Best Buy Co. hired former Williams-Sonoma Inc. Chief Financial Officer Sharon McCollam as CFO as the world’s largest consumer-electronics retailer seeks to reduce its store count and strengthen its online operations.
McCollam, 50, starts Dec. 10 and also will serve as chief administrative officer, Best Buy said today in a statement. She retired from Williams-Sonoma in March. Jim Muehlbauer, Best Buy’s current finance chief, said last month that he would step down from the role.
Chief Executive Officer Hubert Joly is hiring McCollam as he works to boost sales while reducing store space amid intensifying online competition. Joly, who took charge in September as the company resisted buyout overtures from founder Richard Schulze, is meeting with analysts tomorrow in New York to discuss his strategy to revive the retailer.
“The board does not appear to be standing still in terms of driving the business forward,” Greg Melich, an analyst at International Strategy & Investment Group in New York, said today in a note. He rates Best Buy hold.
Best Buy rose 3.6 percent to $15.85 at the close in New York. The shares have fallen 32 percent this year.
McCollam said she plans to bring the financial, operational and multichannel skills she developed at Williams-Sonoma to improve Best Buy’s profitability. The retailer controls 16 percent of U.S. consumer electronic sales in a “very highly fragmented market,” with about half of the market served by competitors with less than 4 percent of sales, she said.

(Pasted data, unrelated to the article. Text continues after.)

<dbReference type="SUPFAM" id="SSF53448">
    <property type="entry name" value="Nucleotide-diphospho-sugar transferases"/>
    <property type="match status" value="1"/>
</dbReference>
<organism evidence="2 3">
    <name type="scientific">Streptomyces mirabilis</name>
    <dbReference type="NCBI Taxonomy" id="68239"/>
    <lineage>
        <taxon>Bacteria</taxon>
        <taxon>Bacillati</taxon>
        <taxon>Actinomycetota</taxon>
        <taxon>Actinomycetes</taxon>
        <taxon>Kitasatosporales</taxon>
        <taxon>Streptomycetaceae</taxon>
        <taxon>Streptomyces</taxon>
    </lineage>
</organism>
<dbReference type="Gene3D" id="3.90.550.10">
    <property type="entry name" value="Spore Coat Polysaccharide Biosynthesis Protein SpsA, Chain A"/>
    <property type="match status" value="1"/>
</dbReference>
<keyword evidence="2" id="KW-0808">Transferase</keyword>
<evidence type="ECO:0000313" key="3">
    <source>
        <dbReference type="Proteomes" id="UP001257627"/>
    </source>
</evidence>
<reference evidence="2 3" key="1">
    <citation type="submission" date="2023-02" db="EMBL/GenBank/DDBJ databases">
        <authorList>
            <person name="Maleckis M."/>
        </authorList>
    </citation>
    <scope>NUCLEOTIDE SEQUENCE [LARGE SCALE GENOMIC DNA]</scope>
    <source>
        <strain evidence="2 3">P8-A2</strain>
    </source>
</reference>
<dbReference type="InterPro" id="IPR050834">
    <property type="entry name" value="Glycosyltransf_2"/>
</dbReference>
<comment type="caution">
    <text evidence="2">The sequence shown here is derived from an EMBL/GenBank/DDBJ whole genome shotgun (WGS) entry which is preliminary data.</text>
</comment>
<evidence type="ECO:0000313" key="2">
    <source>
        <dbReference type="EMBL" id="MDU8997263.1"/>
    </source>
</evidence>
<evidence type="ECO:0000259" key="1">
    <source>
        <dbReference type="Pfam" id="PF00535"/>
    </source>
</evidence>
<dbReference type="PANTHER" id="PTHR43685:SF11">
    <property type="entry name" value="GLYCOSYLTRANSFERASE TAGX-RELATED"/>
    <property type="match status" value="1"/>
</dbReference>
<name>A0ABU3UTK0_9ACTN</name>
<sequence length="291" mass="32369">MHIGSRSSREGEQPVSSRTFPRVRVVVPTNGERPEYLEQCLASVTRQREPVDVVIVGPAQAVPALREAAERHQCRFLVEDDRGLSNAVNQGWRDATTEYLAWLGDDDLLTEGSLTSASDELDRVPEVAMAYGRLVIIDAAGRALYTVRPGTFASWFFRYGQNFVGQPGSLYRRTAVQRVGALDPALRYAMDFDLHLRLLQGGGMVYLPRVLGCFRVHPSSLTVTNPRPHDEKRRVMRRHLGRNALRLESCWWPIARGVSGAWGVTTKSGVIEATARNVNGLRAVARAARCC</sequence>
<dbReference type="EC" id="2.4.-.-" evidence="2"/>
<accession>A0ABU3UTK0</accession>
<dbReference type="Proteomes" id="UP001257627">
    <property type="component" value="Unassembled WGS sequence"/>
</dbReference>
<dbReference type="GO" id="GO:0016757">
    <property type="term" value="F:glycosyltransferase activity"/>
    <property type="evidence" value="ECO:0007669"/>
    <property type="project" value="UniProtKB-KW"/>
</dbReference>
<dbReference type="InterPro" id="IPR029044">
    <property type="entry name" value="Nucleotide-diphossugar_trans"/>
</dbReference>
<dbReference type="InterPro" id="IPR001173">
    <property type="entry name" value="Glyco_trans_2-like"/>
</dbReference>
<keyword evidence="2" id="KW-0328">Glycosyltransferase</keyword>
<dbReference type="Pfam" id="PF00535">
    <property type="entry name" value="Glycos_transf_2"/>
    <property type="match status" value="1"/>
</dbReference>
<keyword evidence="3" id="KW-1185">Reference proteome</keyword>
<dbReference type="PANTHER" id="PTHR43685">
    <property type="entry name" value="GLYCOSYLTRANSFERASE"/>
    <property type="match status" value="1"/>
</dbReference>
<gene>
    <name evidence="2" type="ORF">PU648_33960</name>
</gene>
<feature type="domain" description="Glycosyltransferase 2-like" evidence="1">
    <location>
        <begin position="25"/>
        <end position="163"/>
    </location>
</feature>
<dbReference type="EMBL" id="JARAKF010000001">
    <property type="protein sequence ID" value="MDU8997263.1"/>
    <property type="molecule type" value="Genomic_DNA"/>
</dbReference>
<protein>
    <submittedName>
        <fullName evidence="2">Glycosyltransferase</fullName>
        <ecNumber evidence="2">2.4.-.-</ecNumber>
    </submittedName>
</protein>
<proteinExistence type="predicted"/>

“Realistically we are the only place you can go at retail or online to buy virtually any consumer-electronics product or service,” McCollam said in a telephone interview today from Richfield, Minnesota, where Best Buy is based. “We are getting the opportunity by these customers coming into our stores to serve them.”
While at Williams-Sonoma, McCollam helped reduce the San Francisco-based home-goods retailer’s square footage 7 percent from 2008 to 2011 while boosting sales 11 percent, Melich said.
Williams-Sonoma started several e-commerce websites while McCollam was CFO and chief operating officer and improved its supply chain, said Anthony Chukumba, a BB&T Capital Markets analyst in New York. He speculated in June that McCollam was a leading contender to become Best Buy’s CEO.
“Sharon McCollam’s hiring is a major step in the right direction for Best Buy, as we cannot envision anyone better suited for the challenges the company faces,” Chukumba wrote today in a note. He rates the shares hold. “She is experienced in shrinking a retail store base and developing a higher-margin e-commerce distribution channel -- two of Best Buy’s most pressing needs.”
Best Buy posted a $1.2 billion net loss in its latest fiscal year and said Oct. 25 that fiscal third-quarter profit will probably be “significantly” below last year’s results as sales at established stores decline.
Schulze, who resigned as chairman in June, offered to take the company private at $24 to $26 a share two months later. Schulze, 71, later reached an agreement with the company on conducting due diligence on a possible deal.